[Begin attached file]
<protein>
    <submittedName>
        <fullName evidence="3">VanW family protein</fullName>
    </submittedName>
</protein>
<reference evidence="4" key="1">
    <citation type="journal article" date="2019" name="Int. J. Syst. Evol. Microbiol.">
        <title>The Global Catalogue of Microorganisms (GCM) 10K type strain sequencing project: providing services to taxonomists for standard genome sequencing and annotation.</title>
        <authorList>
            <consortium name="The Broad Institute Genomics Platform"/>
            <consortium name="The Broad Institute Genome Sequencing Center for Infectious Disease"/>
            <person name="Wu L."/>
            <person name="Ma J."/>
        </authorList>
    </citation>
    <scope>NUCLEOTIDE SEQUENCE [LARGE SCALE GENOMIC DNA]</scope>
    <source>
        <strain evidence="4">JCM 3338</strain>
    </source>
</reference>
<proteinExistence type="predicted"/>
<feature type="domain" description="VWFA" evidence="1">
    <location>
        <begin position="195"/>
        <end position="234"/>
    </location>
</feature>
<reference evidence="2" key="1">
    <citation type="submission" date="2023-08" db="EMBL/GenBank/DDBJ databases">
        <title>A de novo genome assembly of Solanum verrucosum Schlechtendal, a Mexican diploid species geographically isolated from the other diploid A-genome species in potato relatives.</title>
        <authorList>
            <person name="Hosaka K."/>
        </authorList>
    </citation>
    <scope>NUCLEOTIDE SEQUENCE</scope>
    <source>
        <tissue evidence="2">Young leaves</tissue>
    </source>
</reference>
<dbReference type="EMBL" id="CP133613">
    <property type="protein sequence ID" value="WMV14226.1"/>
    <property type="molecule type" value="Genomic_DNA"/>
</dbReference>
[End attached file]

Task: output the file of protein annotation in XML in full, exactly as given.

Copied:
<protein>
    <submittedName>
        <fullName evidence="3">VanW family protein</fullName>
    </submittedName>
</protein>
<reference evidence="4" key="1">
    <citation type="journal article" date="2019" name="Int. J. Syst. Evol. Microbiol.">
        <title>The Global Catalogue of Microorganisms (GCM) 10K type strain sequencing project: providing services to taxonomists for standard genome sequencing and annotation.</title>
        <authorList>
            <consortium name="The Broad Institute Genomics Platform"/>
            <consortium name="The Broad Institute Genome Sequencing Center for Infectious Disease"/>
            <person name="Wu L."/>
            <person name="Ma J."/>
        </authorList>
    </citation>
    <scope>NUCLEOTIDE SEQUENCE [LARGE SCALE GENOMIC DNA]</scope>
    <source>
        <strain evidence="4">JCM 3338</strain>
    </source>
</reference>
<proteinExistence type="predicted"/>
<feature type="domain" description="VWFA" evidence="1">
    <location>
        <begin position="195"/>
        <end position="234"/>
    </location>
</feature>
<reference evidence="2" key="1">
    <citation type="submission" date="2023-08" db="EMBL/GenBank/DDBJ databases">
        <title>A de novo genome assembly of Solanum verrucosum Schlechtendal, a Mexican diploid species geographically isolated from the other diploid A-genome species in potato relatives.</title>
        <authorList>
            <person name="Hosaka K."/>
        </authorList>
    </citation>
    <scope>NUCLEOTIDE SEQUENCE</scope>
    <source>
        <tissue evidence="2">Young leaves</tissue>
    </source>
</reference>
<dbReference type="EMBL" id="CP133613">
    <property type="protein sequence ID" value="WMV14226.1"/>
    <property type="molecule type" value="Genomic_DNA"/>
</dbReference>